Bitpoint cryptocurrency exchange hacked for $32 million

$23 million of the stolen funds belonged to Bitpoint's customers; the rest belonged to the exchange itself.

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Japan-based cryptocurrency exchange Bitpoint announced it lost 3.5 billion yen (roughly $32 million) worth of cryptocurrency assets after a hack that happened late yesterday, July 11.

The exchange suspended all deposits and withdrawals this morning to investigate the hack, it said in a press release.

Thoroughly compromised

In a more detailed document released by RemixPoint, the legal entity behind Bitpoint, the company said that hackers stole funds from both of its "hot" and "cold" wallets. This suggests the exchange's network was thoroughly compromised.

Hot wallets are used to store funds for current transactions, while the cold wallets are offline devices storing emergency and long-term funds.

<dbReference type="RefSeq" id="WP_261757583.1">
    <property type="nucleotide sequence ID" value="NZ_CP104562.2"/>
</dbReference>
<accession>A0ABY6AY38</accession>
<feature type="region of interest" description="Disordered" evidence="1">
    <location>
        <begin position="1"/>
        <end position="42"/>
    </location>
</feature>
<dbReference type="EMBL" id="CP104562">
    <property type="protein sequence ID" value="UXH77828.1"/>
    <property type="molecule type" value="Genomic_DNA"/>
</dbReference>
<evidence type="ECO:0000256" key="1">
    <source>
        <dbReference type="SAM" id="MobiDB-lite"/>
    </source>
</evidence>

Bitpoint reported the attackers stole funds in five cryptocurrencies, including Bitcoin, Bitcoin Cash, Litecoin, Ripple, and Ethereal.

The exchange said it detected the hack because of errors related to the remittance of Ripple funds to customers. Twenty-seven minutes after detecting the errors, Bitpoint admins realized they had been hacked, and three hours later, they discovered thefts from other cryptocurrency assets.

Another three and a half hours later, after a meeting with management, the exchange shut down, and law enforcement notified.

Two-third of stolen funds belonged to customers

The exchange also said that 2.5 billion yen ($23 million) of the total 3.5 billion yen ($32 million) that were stolen were customer funds, while the rest were funds owned by the exchange itself, as reserve funds and profits from past activity.

The exchange did not say if it can or plans to refund customers.

Bitpoint is the third major Japan-based cryptocurrency exchange to suffer a major hack in the past years.

In September 2018, the Zaif cryptocurrency exchange lost $60 million following a hack. In 2017, cryptocurrency exchange Coincheck was hacked for $530 million.

Both exchanges were forced by Japan's financial regulators to pay back customers after their hacks.

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